See a bigger version here. Estimating the long-term trend line for the national average real house price is fraught with potentially dubious assumptions, but the green line in the adjacent chart is my guestimate. This trend line has an annual growth rate of 1.52%. See a bigger version here. This is a lower estimate of annual real house price inflation than assumed by some property people. In my experience many people are too optimistic about things like sustainable economic growth rates and long-term real house price performance, either because they have a vested interest or because they have estimated them over non-representative time periods. Based on my guestimated exponential trend line, the real house price would have to fall 25% to be back on the trend line. A major difference between now and the 1970s is that the RBNZ is now responsible for ensuring that general inflation remains relatively low. This greatly reduces the extent to which or the speed with which rising rents and incomes can close the yawning gap. Population growth is the key driver of rising real house and section prices over the long-term. On the seemingly realistic assumption that NZ continues to have around 1.2% annual population growth, the trend line should continue to increase at around 1.5% per annum. This means that the longer the gap takes to close the less real house prices will have to fall to get back on the trend line. For example, if it takes another 5 years for the real house price to fall back to the trend line, real prices will only have to fall 19% to restore sanity. However, I expect the adjustment to take longer than five years because actual prices are downwardly sticky and general inflation in incomes and rents is likely to be much lower over the next five years than was the case in the second half of the 1970s. If it takes 10 years for real house prices to fall then only a 13% fall will ultimately be required from the current level to restore sensible prices. But it shouldn't be overlooked that real prices can fall below the trend line for sustained periods as well as run above it. This has direct implications for the medium to longer-term outlook for section prices. Downwardly sticky property prices and the role of human behaviour/stubbornness If the housing and section markets behaved like the share market, or like any other markets in which prices respond rapidly to changes in the demand-supply balance, the adjustment in real house prices would have occurred. The difference with property markets and other markets with downwardly sticky prices is that during downturns many vendors are only pretend vendors (i.e. they have properties listed for sale but are not willing to sell at the prices required to achieve sales and "clear" the market). See here for a discussion of market clearing prices. In a 15 January article in the Dargaville News, Massey University lecturer Bob Hargreaves was reported as identifying psychology as a key factor behind why property prices haven't come down that much. "It's a psychological thing, people that brought their properties at the height of the property boom don't really want to sell at a loss, so you've got people just sitting there holding onto their properties." He was also reported as suggesting that low interest rates were another reason for property prices staying relatively stable. He went on to warn that "interest rates will go up before they'll go down again." Unless there is a large number of forced or mortgagee sales, house and section prices will be downwardly sticky. In the context of the high level of debt some people have and the depth of the economic recession that lasted from the March quarter of 2008 to the March quarter of 2009, the surprise to me was how few mortgagee sales there have been. Relative to the size of the housing stock NZ has experienced a small number of forced sales compared to the US. This is why I expect much of the gap between house and section prices on the one hand and incomes and rents on the other hand to be closed more by incomes and rents grinding higher than by actual house and section prices falling. However, actual house and section prices remain vulnerable and future Housing Prospects reports will update our insights for these. Our in-depth research in 2009 revealed major differences in the downward stickiness of house and section prices in different parts of the country. In our assessment the differences were due to varying levels of mortgagee sales as much as because of different demand-supply balance, although the latter is also playing a part. The charts below come from our recent One-Tree Point-Ruakaka-Marsden Point report and show section sales data for a sub-market where large adjustments have occurred.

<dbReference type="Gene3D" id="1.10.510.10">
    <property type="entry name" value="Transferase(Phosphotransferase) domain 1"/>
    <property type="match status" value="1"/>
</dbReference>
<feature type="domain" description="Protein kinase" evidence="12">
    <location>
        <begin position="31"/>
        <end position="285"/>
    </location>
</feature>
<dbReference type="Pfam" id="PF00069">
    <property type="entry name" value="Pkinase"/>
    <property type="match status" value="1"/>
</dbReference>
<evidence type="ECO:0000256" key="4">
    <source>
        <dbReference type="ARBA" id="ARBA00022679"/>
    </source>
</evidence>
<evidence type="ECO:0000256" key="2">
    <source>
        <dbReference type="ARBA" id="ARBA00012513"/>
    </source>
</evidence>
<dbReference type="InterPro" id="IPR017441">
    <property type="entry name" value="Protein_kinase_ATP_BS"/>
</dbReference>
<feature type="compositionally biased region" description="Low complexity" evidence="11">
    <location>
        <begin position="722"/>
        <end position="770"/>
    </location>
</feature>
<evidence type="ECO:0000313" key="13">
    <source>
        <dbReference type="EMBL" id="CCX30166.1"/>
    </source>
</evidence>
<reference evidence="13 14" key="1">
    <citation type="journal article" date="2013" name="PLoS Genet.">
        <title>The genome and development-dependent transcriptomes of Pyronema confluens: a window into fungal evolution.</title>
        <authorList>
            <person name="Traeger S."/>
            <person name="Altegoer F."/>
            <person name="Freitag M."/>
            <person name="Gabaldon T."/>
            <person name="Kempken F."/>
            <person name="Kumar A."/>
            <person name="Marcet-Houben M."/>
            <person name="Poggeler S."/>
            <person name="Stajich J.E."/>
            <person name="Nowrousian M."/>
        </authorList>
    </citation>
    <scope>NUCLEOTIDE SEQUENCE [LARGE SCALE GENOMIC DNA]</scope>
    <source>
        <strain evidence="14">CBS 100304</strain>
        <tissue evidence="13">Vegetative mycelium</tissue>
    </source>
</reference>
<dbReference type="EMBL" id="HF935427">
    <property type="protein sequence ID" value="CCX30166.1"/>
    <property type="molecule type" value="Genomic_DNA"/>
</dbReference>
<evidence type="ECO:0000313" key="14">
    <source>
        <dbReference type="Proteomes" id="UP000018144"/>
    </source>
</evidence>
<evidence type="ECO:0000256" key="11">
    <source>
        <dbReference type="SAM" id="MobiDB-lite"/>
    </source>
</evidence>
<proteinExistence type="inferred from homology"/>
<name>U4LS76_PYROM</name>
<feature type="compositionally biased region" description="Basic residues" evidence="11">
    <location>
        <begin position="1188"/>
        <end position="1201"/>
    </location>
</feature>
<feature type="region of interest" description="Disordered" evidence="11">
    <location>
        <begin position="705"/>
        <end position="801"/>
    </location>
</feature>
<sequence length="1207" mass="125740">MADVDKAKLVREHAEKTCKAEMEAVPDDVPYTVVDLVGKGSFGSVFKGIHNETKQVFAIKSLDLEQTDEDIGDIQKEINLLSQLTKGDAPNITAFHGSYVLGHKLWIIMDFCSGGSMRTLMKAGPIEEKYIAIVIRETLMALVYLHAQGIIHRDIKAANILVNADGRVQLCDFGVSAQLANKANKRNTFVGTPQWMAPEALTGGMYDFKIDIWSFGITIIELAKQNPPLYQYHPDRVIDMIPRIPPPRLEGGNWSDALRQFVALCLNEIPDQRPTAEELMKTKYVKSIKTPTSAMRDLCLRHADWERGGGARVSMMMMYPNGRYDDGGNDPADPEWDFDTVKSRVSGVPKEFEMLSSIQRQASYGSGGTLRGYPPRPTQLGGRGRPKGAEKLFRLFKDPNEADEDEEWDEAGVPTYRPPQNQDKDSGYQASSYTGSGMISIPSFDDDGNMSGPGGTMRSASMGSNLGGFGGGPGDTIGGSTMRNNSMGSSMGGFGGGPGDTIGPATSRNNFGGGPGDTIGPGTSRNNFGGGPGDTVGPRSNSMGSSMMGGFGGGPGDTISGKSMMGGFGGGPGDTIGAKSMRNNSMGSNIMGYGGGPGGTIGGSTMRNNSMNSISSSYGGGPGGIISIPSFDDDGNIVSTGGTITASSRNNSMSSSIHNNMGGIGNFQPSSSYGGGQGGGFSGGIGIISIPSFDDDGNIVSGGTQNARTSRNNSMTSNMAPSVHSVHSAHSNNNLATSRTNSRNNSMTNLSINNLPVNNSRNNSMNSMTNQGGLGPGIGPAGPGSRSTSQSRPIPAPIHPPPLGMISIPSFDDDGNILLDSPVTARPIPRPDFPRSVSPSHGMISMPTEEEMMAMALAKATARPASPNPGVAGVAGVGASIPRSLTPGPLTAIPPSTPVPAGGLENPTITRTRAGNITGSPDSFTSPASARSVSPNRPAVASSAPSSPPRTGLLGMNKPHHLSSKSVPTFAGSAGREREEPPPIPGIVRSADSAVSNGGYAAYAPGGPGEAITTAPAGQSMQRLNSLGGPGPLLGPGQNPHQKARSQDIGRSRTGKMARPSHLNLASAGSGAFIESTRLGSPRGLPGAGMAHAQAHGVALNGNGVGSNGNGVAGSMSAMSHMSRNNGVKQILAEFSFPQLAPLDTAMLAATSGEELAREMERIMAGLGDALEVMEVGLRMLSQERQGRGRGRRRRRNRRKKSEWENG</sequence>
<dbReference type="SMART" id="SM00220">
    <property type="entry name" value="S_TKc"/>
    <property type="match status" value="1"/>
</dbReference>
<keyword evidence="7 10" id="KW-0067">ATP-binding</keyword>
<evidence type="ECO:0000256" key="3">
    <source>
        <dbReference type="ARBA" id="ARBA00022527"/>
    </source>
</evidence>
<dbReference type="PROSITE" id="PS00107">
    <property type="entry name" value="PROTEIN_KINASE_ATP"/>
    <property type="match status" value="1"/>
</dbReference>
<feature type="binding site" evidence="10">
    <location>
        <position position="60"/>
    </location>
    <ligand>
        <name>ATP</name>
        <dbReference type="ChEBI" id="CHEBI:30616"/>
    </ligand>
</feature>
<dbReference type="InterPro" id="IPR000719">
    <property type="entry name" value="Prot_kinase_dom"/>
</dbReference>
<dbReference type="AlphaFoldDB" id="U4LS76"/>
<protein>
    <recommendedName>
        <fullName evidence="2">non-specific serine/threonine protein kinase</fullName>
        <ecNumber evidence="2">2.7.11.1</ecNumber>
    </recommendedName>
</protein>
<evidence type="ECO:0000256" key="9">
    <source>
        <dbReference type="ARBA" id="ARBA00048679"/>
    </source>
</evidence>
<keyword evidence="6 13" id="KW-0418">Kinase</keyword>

See a bigger version here. Tamure Place is accessed via a lower socioeconomic part of Ruakaka. Prior to the bubble really bursting in early 2009, sections were already generally selling at discounts to capital values, but the combination of collapsing demand and mortgagee sales meant the discounts subsequently averaged around 40%. The left chart above shows selling prices relative to CVs at the time of sale, while the right chart shows the % premium or discount to CV. See a bigger version here. The adjusted sign is from a current ad for the same area, where mortgagee sales continue, which has resulted in new, lower benchmark prices being set. This is an area where I expect demand for the sizeable number of new sections that have been subdivided to ultimately come mainly from local workers. In that context, section prices in the $82,000-100,000 range make sense versus the $140,000-170,000 range "“ and higher in some cases "“ they were initially priced at. In places where mortgagee sales have made up a sizeable share of total sales some significant price adjustments have occurred. In some other places where the demand-supply balance might be just as unfavourable but mortgagee sales are less common, the adjustment process is at work, but it has some way to go before sanity prevails. The Thames-Coromandel District and the Queenstown Lakes District are two of the 24 cities/districts we cover in the Housing Prospects reports where adverse demand-supply balances are belatedly starting to manifest in significant underperformance of house prices relative to the national average (the charts below). We expect the underperformance in these two districts and in some of the other 24 cities/districts we cover to continue, but equally some other parts of the country have good reason to out-perform the national average.